Echolocation, also called bio sonar, is the biological sonar used by several kinds of animals Echolocating animals emit calls out to the environment and listen to the echoes of those calls that return from various objects near them. They use these echoes to locate and identify the objects. Echolocation is used for navigation and for foraging (or hunting) in various environments. Some blind humans have learned to find their way using clicks produced by a device or by mouth.
Echolocating animals include some mammals and a few birds; most notably microchiropteran bats and odontocetes (toothed whales and dolphins), but also in simpler form in other groups such as shrews, one genus of megachiropteran bats (Rousettus) and two cave dwelling bird groups, the so-called cave swiftlets in the genus Aerodramus (formerly Collocalia) and the unrelated Oilbird Steatornis caripensis.
蜜蜂舞蹈（英語：waggle dance，蜜蜂八字形搖擺舞）為用於表達蜜蜂養殖行為中之蜜蜂特定八字形舞蹈(figure-eight dance)的一個術語。通過進行這個舞蹈，成功覓食者可以與群體的其他成員分享有關產生花蜜和花粉的花，水源，或以新的巢址位置的方向和距離的信息。出自於奧地利生物學家和諾貝爾獎得主卡爾·馮·弗里希在1940年代的研究翻譯其意義，工蜂在採完花蜜回到蜂巢之後，會進行兩種特別的移動方式。研究對象是一種西方蜜蜂、為卡尼鄂拉蜂。當一隻工蜂回到巢中，其他工蜂會面向她，並以她為中心，就像在觀看這隻蜜蜂跳舞一樣。在發現提出之後經過多年的爭議，最後被大多數生物學家接受，並且成為當代生物學教科書中有關動物行為的經典教材。
蜜 蜂跳舞的移動路徑會形成一個8字形。外圍環狀部分稱做回歸區（return phase）；中間直線部分稱做搖臀區（waggle phase），搖臀舞（Waggle dance）因此得名。蜜蜂會一邊搖動臀部一邊走過這條直線，搖臀的持續時間表示食物的距離，搖臀時間愈長，表示食物距離愈遠，以75毫秒代表100公尺。而這段直線與地心引力的方向之夾角，代表食物方向與太陽方向的夾角。之後更發現，蜜蜂會因太陽位置的相對移動而修正直線的角度。
Sonification is the use of non-speech audio to convey information or perceptualize data. Auditory perception has advantages in temporal, spatial, amplitude, and frequency resolution that open possibilities as an alternative or complement to visualization techniques.
For example, the rate of clicking of a Geiger counter conveys the level of radiation in the immediate vicinity of the device.
Though many experiments with data sonification have been explored in forums such as the International Community for Auditory Display (ICAD), sonification faces many challenges to widespread use for presenting and analyzing data. For example, studies show it is difficult, but essential, to provide adequate context for interpreting sonifications of data. Many sonification attempts are coded from scratch due to the lack of a flexible tool for sonification research and data exploration
The Geiger counter, invented in 1908, is one of the earliest and most successful applications of sonification. A Geiger counter has a tube of low-pressure gas; each particle detected produces a pulse of current when it ionizes the gas, producing an audio click. The original version was only capable of detecting alpha particles. In 1928, Geiger and Walther Müller (a PhD student of Geiger) improved the counter so that it could detect more types of ionizing radiation.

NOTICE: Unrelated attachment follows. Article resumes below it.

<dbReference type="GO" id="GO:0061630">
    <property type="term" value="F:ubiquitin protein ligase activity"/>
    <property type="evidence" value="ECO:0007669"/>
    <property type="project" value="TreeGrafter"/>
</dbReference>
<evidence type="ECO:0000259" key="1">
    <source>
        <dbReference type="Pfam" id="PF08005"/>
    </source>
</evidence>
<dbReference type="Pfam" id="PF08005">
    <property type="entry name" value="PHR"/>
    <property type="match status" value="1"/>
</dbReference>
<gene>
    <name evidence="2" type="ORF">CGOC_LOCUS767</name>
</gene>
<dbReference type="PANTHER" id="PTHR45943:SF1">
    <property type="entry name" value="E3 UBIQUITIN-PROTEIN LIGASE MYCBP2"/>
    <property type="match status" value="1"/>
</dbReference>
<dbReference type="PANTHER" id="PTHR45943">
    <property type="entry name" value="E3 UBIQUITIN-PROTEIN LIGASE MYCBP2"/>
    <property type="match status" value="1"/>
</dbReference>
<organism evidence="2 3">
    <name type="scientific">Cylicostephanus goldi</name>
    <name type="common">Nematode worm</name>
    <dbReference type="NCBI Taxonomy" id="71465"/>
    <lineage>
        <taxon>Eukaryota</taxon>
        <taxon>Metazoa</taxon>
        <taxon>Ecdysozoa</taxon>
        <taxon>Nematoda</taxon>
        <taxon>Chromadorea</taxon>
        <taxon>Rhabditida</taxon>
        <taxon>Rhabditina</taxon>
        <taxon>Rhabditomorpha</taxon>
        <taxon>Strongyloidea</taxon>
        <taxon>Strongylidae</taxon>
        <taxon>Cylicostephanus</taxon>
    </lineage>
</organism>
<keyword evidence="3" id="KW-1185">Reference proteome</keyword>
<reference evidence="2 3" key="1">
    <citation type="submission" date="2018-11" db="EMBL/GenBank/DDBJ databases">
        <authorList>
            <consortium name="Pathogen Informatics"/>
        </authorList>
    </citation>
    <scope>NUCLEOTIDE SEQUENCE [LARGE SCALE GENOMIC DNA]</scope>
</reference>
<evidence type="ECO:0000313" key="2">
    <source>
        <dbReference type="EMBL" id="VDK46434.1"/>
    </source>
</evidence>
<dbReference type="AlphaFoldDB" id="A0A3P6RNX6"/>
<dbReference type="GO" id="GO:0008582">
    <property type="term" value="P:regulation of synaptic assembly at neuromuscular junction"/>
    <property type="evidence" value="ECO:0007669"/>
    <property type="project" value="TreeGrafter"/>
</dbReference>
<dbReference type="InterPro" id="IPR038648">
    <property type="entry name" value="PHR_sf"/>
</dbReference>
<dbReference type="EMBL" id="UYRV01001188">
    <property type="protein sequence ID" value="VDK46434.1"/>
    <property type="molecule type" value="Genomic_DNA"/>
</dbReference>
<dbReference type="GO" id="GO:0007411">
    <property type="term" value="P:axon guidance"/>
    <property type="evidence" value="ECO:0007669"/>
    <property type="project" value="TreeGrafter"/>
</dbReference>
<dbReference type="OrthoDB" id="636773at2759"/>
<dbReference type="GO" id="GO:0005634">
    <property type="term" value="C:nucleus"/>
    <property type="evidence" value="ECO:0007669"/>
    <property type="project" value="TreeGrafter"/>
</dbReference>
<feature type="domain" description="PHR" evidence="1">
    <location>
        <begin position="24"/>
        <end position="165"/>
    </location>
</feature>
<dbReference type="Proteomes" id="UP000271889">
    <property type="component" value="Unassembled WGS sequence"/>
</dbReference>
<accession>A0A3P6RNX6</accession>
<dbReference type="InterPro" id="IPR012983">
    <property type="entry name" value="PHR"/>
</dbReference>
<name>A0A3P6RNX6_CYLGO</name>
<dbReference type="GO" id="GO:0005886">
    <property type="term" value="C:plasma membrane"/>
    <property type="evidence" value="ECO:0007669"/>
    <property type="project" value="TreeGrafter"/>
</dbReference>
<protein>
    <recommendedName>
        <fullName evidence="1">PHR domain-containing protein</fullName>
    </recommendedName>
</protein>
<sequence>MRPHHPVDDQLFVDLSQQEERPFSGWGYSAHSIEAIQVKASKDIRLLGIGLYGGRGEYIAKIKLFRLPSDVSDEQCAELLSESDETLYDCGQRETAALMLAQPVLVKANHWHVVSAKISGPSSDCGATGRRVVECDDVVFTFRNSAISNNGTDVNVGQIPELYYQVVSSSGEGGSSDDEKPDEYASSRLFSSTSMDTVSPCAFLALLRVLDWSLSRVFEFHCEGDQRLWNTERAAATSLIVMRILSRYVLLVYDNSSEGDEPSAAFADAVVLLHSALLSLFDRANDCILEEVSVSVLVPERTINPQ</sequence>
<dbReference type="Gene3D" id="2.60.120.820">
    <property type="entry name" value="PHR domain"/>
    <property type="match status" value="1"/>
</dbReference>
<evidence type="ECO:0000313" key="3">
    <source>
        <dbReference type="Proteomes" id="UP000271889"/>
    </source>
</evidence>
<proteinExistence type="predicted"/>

In 1913, Dr. Edmund Fournier d’Albe of University of Birmingham invented the optophone, which used selenium photosensors to detect black print and convert it into an audible output. A blind reader could hold a book up to the device and hold an apparatus to the area she wanted to read. The optophone played a set group of notes: g c’ d’ e’ g’ b’ c” e”. Each note corresponded with a position on the optophone’s reading area, and that note was silenced if black ink was sensed. Thus, the missing notes indicated the positions where black ink was on the page and could be used to read.
Pollack and Ficks published the first perceptual experiments on the transmission of information via auditory display in 1954. They experimented with combining sound dimensions such as timing, frequency, loudness, duration, and spacialization and found that they could get subjects to register changes in multiple dimensions at once. These experiments did not get into much more detail than that, since each dimension had only two possible values.
John M. Chambers, Max Mathews, and F.R. Moore at Bell Laboratories did the earliest work on auditory graphing in their “Auditory Data Inspection” technical memorandum in 1974. They augmented a scatterplot using sounds that varied along frequency, spectral content, and amplitude modulation dimensions to use in classification. They did not do any formal assessment of the effectivenes of these experiments.
In the 1980s, pulse oximeters came into widespread use. Pulse oximeters can sonify oxygen concentration of blood by emitting higher pitches for higher concentrations. However, in practice this particular feature of pulse oximeters may not be widely utilized by medical professionals because of the risk of too many audio stimuli in medical environments.
In 1992, the International Community for Auditory Display (ICAD) was founded by Gregory Kramer as a forum for research on auditory display which includes data sonification. ICAD has since become a home for researchers from many different disciplines interested in the use of sound to convey information through its conference and peer-reviewed proceedings.
an extensive open-source Python framework
In this exercise notebook, we will segment, feature extract, and analyze audio files. Goals:
- Detect onsets in an audio signal.
- Segment the audio signal at each onset.
- Compute features for each segment.
- Gain intuition into the features by listening to each segment separately.